Beyond the chemistry, the Freiburg team’s scheme is as about creating a kind of energy cycle, harvesting CO2 from power plants.
“The CO2 will be filtered out of the waste gas stream of a combined heat and power plant and used to produce methanol,” the team said. “When methanol is burned in a motor, CO2 is released again. If the same molecule were used twice, it would theoretically be possible to use 50 percent less CO2 to create the same amount of energy.”
The researchers figure that capturing and using 10 percent of Germany’s CO2 emissions would cover the country’s yearly fuel needs.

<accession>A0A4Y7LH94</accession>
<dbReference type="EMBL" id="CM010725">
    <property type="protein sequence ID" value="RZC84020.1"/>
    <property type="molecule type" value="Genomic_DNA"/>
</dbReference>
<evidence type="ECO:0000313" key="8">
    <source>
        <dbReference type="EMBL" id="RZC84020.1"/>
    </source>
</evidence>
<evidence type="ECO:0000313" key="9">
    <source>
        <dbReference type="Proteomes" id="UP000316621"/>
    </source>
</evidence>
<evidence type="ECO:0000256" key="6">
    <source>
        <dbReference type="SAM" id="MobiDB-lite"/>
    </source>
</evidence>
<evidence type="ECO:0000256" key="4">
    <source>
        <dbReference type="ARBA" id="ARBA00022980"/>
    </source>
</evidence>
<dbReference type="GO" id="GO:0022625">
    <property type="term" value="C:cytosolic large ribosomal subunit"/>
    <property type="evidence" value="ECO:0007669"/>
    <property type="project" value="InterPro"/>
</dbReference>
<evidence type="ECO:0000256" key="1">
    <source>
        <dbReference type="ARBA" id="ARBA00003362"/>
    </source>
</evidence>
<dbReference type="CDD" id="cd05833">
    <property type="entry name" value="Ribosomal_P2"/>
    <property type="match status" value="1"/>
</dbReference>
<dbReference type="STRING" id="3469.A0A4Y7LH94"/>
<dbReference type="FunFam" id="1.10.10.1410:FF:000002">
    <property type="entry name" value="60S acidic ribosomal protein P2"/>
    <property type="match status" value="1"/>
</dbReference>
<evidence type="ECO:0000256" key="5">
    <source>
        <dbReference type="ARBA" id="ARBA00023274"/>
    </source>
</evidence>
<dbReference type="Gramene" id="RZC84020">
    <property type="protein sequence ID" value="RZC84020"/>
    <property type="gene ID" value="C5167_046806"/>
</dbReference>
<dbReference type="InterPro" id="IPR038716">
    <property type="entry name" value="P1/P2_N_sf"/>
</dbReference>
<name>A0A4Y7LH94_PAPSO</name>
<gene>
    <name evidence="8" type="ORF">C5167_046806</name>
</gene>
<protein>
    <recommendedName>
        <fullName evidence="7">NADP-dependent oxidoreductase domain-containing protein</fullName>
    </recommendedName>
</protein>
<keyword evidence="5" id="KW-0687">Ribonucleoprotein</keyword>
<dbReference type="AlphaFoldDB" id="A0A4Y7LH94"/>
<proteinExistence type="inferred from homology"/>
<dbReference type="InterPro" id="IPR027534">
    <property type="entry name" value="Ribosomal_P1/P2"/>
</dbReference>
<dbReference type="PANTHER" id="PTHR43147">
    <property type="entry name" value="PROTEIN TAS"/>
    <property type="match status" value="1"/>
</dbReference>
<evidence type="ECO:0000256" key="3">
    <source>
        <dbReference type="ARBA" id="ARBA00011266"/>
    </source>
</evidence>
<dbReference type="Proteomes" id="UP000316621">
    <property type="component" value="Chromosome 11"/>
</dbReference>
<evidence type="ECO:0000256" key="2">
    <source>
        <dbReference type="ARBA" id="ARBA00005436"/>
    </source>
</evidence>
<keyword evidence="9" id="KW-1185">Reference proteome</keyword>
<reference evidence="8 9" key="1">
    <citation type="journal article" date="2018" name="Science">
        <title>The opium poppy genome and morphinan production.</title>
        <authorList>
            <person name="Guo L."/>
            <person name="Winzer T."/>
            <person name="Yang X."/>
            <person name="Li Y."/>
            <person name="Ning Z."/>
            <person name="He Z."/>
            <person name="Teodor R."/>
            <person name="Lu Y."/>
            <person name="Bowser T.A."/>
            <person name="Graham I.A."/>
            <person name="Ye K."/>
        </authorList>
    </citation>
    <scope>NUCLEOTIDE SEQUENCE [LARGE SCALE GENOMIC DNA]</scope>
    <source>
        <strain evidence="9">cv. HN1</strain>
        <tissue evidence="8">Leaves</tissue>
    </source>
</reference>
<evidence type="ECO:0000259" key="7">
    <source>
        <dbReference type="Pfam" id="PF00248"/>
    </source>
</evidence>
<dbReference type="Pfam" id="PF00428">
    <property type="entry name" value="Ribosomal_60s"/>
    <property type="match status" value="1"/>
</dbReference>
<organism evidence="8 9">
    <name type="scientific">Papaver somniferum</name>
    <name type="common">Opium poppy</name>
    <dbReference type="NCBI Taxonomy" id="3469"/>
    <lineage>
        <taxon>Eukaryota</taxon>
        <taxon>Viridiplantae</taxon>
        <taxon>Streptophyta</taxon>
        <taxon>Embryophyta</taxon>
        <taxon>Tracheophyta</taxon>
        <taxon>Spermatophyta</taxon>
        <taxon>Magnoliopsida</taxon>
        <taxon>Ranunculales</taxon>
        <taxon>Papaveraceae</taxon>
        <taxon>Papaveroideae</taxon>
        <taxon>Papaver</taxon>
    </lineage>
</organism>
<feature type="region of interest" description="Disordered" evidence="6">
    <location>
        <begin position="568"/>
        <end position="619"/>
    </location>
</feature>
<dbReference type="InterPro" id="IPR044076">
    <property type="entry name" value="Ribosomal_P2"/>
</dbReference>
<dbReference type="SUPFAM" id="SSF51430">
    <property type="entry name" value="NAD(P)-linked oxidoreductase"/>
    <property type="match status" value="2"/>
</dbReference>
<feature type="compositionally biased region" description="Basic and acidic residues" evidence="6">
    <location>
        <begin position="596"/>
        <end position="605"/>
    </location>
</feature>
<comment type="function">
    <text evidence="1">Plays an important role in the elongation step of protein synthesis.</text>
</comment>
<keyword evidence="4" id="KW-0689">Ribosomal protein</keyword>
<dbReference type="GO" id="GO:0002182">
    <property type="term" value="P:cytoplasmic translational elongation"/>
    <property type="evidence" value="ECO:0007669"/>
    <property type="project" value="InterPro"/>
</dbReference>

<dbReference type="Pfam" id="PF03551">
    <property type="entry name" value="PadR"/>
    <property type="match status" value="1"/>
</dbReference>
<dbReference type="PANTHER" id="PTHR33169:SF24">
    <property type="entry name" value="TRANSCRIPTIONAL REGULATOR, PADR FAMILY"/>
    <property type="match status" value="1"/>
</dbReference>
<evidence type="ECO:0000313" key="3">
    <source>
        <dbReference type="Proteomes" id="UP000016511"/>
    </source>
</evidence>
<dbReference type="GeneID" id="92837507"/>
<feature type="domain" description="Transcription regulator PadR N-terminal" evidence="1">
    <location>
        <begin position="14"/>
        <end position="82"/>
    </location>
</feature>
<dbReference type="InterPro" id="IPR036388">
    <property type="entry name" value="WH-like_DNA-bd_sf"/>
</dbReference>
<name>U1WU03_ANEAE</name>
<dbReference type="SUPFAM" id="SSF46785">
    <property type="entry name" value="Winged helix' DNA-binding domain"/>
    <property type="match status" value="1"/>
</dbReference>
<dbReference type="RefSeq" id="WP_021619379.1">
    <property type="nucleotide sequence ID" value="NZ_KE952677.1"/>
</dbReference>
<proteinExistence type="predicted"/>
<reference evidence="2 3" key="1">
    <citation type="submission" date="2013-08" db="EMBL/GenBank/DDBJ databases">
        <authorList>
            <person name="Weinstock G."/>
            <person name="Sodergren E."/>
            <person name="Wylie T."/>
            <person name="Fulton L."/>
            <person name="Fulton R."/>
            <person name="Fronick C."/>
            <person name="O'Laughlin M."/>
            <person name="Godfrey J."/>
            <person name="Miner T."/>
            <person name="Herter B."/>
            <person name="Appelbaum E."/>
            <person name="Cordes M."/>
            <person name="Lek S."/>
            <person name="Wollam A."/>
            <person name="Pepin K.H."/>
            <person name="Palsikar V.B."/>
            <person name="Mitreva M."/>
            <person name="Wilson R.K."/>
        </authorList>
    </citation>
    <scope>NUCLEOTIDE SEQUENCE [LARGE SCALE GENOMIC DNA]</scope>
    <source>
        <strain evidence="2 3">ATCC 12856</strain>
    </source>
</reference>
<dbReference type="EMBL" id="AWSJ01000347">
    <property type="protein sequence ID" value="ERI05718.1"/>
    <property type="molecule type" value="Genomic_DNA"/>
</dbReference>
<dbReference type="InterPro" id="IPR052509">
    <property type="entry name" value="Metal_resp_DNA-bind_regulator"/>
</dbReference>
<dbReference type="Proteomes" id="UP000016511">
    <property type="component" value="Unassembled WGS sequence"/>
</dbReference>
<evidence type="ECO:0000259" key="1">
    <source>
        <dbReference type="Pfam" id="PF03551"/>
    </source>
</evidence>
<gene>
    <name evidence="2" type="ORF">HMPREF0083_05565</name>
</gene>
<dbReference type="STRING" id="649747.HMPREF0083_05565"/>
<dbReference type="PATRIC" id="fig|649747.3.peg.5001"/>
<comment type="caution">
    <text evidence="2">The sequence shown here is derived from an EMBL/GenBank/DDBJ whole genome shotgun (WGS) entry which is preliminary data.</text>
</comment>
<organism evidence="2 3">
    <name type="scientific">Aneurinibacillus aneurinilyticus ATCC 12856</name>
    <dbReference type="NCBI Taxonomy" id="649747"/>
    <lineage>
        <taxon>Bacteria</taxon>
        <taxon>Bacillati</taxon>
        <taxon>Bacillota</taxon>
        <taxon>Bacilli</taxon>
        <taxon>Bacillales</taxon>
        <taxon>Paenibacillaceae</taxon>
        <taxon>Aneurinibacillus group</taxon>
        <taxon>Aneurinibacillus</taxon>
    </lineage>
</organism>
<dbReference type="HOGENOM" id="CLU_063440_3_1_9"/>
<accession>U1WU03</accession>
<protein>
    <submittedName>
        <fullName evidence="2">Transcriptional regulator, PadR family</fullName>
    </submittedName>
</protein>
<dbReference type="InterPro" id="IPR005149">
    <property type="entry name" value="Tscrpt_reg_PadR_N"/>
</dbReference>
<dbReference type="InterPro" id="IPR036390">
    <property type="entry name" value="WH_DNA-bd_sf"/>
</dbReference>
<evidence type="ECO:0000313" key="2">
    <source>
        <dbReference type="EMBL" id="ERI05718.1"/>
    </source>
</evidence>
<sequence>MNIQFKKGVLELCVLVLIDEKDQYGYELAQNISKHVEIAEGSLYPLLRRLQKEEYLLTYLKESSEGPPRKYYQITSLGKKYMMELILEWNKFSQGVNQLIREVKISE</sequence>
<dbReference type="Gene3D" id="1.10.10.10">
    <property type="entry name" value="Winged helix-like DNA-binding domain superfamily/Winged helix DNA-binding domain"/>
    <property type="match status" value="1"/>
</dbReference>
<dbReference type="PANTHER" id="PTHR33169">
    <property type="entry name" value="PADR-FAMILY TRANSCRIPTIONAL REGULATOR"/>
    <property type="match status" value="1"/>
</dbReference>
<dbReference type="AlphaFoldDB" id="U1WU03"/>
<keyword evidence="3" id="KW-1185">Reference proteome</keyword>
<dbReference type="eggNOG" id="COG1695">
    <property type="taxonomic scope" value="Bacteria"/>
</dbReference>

It sounds great, but the question remains how efficient this method of producing methanol really is (maybe this will come out in scientific papers from the team). Is it a better bet than using methane, as suggested by a team at Oxford? Then again, if the German’s methanol production process — including the derivation of hydrogen — can be powered by renewables, including wind power generated at night when it’s not needed on the grid, they might be in business. The Freiburg team also sees the potential for methanol as a means of essentially storing the volatile hydrogen, using it in fuel cells. Indeed, just last year the U.S. Department of Energy said it was partnering with a California company to test the market capabilities of methanol fuel cells.
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